Forget the bake sales, the church bazaar and fund-raising chorale performances: Utah churches have found an effortless method of fund raising.
A program sponsored by local grocers has increasingly caught the attention of local churches. Dan's, Harmon's and Smith's food stores are enabling churches and other nonprofit organizations to make a little money from one of life's necessary ventures: grocery shopping.It works like this: The stores sell gift certificates in various increments to churches at a 5 percent discount. The churches then sell the certificates, or coupons, to members at full price.
The stores get customers, the churches get a little extra money and the congregation gets groceries.
"It's been a great way for us to help organizations," said Laurie Mitchell, benefits manager for Harmon's. "In turn, it brings more people into our store."
Harmon's started their program about three years ago in St. George. Mitchell said several stores have noted a marked increase in sales with the program, especially in southern Utah.
She thinks the success lies in the cost-effectiveness of the program. In buying the coupons from their churches, shoppers donate money without having to donate in addition to normal family costs.
Most stores have a $2,000 purchase minimum for the certificate program. Churches pay $1,900 up front, and profit $100 when the gift certificates are sold.
Elizabeth Dunford, coordinator for the program at Dan's, said it's been a "great way to introduce shoppers to our stores." Dan's has used the program for nearly four years.
Grocery stores have not advertised the program extensively. Nevertheless, several churches and non-profit organizations in Utah regularly purchase certificates, and the programs are growing.
"It's all been word of mouth," said Bonni Tsushima, gift certificate manager at Smith's. "People call and say, `I understand you have a really easy fund-raiser . . .' A lot of our employees don't even know we do it."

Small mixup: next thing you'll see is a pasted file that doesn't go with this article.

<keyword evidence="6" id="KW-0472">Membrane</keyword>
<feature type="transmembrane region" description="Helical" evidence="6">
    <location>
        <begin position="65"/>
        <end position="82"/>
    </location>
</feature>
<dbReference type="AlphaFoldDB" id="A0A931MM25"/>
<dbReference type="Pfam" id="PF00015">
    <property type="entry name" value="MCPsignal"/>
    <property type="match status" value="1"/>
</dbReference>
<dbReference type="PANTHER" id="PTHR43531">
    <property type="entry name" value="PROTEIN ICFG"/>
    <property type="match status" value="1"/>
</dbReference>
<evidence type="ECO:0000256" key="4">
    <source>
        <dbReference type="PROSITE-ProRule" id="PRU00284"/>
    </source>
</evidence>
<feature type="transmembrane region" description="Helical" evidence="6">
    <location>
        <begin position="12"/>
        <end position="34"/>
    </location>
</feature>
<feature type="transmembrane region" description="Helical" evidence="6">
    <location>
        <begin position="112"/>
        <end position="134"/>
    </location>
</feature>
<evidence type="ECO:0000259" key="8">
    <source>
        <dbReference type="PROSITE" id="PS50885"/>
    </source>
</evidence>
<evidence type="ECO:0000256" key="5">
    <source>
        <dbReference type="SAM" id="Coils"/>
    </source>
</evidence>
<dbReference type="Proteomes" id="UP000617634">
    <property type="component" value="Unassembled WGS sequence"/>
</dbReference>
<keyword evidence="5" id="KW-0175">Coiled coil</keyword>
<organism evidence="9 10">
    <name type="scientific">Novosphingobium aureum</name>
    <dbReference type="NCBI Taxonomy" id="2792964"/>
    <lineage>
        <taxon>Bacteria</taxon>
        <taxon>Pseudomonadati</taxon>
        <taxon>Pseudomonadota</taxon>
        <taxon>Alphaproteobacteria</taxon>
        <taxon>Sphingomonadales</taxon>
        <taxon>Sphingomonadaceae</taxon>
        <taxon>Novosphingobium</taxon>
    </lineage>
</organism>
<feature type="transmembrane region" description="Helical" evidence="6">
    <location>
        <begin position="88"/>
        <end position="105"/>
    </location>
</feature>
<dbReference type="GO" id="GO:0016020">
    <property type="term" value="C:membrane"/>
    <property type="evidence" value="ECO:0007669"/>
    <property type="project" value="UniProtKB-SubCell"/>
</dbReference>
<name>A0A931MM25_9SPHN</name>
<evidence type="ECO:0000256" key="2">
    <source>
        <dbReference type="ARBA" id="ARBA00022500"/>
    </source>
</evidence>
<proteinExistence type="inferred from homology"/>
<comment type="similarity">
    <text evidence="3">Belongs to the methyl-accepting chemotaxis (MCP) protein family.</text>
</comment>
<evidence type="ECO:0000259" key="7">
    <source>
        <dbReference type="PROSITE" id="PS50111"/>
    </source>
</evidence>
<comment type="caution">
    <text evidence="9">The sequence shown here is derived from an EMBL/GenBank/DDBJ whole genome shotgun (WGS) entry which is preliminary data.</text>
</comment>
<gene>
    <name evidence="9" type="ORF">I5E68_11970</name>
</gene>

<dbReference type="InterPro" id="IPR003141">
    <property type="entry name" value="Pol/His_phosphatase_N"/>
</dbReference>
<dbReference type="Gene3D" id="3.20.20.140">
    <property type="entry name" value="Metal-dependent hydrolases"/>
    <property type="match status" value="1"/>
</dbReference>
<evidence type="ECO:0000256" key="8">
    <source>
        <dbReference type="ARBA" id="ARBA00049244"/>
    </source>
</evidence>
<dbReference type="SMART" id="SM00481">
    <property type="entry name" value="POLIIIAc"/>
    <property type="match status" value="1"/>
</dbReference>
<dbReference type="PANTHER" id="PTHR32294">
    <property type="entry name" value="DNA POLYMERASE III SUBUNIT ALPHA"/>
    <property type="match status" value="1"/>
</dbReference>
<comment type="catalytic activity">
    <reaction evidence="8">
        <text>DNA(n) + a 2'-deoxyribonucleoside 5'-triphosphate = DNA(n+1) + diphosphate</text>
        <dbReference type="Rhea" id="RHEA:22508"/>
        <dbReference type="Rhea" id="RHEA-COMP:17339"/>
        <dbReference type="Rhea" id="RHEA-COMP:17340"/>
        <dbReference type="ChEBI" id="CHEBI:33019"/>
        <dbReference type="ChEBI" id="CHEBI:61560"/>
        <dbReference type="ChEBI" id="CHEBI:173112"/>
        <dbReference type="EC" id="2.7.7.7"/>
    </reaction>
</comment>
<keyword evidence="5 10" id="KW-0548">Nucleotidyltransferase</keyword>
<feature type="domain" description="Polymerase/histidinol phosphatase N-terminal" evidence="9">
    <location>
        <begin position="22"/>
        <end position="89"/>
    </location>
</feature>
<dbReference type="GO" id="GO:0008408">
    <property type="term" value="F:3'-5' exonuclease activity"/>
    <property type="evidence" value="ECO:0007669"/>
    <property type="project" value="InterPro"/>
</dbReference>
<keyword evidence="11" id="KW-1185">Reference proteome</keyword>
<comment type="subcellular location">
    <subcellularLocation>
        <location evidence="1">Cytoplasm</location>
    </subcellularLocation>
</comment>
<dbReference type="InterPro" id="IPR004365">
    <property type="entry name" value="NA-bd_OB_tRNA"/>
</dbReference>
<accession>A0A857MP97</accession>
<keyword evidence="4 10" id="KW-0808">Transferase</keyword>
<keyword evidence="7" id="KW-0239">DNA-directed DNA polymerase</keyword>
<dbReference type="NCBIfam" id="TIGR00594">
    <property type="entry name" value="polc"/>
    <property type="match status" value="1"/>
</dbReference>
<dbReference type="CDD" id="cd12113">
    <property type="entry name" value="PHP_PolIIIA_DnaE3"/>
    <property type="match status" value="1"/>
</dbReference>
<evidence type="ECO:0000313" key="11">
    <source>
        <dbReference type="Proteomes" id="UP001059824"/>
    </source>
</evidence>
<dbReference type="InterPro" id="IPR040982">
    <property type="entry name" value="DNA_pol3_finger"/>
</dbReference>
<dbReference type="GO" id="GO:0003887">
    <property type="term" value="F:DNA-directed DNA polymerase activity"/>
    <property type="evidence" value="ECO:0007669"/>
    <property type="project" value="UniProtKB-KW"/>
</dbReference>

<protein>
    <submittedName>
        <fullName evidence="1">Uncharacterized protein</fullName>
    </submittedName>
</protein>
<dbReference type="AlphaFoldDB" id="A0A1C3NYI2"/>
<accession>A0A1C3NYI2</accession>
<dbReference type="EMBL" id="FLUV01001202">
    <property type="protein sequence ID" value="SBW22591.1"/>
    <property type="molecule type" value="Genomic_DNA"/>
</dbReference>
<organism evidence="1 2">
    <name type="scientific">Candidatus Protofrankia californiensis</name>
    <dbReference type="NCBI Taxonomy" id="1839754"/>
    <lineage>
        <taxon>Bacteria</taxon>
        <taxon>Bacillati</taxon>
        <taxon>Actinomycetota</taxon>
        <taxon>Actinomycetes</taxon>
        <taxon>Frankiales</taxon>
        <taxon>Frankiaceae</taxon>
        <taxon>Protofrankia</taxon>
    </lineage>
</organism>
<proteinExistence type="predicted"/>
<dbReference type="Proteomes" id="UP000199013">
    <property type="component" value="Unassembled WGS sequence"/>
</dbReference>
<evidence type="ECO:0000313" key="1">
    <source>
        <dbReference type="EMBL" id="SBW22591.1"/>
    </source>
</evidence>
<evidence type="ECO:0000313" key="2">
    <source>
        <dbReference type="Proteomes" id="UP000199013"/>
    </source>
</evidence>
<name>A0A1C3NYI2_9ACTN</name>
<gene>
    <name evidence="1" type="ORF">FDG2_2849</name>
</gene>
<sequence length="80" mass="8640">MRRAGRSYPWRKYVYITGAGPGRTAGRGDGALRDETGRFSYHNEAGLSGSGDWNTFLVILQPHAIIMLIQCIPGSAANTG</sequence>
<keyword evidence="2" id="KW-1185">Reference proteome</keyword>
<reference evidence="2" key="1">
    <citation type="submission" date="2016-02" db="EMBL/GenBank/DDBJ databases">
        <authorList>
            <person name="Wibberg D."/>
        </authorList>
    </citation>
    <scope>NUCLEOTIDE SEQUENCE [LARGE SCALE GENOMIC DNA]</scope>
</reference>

Smith's has been using the program for nearly 20 years, and Tsushima estimates that nearly 1,500 organizations purchase the coupons every year in the western states that Smith's serves.
Fran Robson, office manager at Christ United Methodist Church, said the gift certificates have been a great fund-raiser for her church. Congregation members purchase them monthly, and when the church hosts a dinner or buffet, the certificates come in handy.
"Our women's group holds dinners sometimes for fund-raising, and they try to use the gift certificates to buy supplies and things," said Robson. "It's kind of a double fund-raiser."
Candy Cash coordinates the program for Christ United Methodist. She said the program can be very successful - when it's advertised in church.
"It's a habit - you need to get people thinking ahead and getting in the habit of buying the certificates," she said. "The first year we did it, it generated a lot of money."
Now, she said, she has a hard time advertising it enough to draw attention to the program each Sunday. The church has made the certificates available all week in an attempt to accommodate those who forget to buy on Sundays.
Overall, though, Cash said the program has been a boost to fund-raising efforts. "There's no way to lose off this one."
Sandra Roach coordinates the program at South Valley Unitarian Church and believes the program is very helpful in fund-raising for the church. But, she says it is by no means a large generator of funds.
South Valley Unitarian has several fund-raisers each year that generate a lot more money. An annual auction, theme dinners, special concerts and sales generate more money than the grocery coupon program could ever hope to raise.
But, still, she says it is an easy, convenient way to bring in about $4,000 or $5,000 a year. And she loves using the coupons.
"It is easy because people do have to buy groceries," said Roach. "This way, you don't have to pay more for the certificates than you would for the groceries anyway."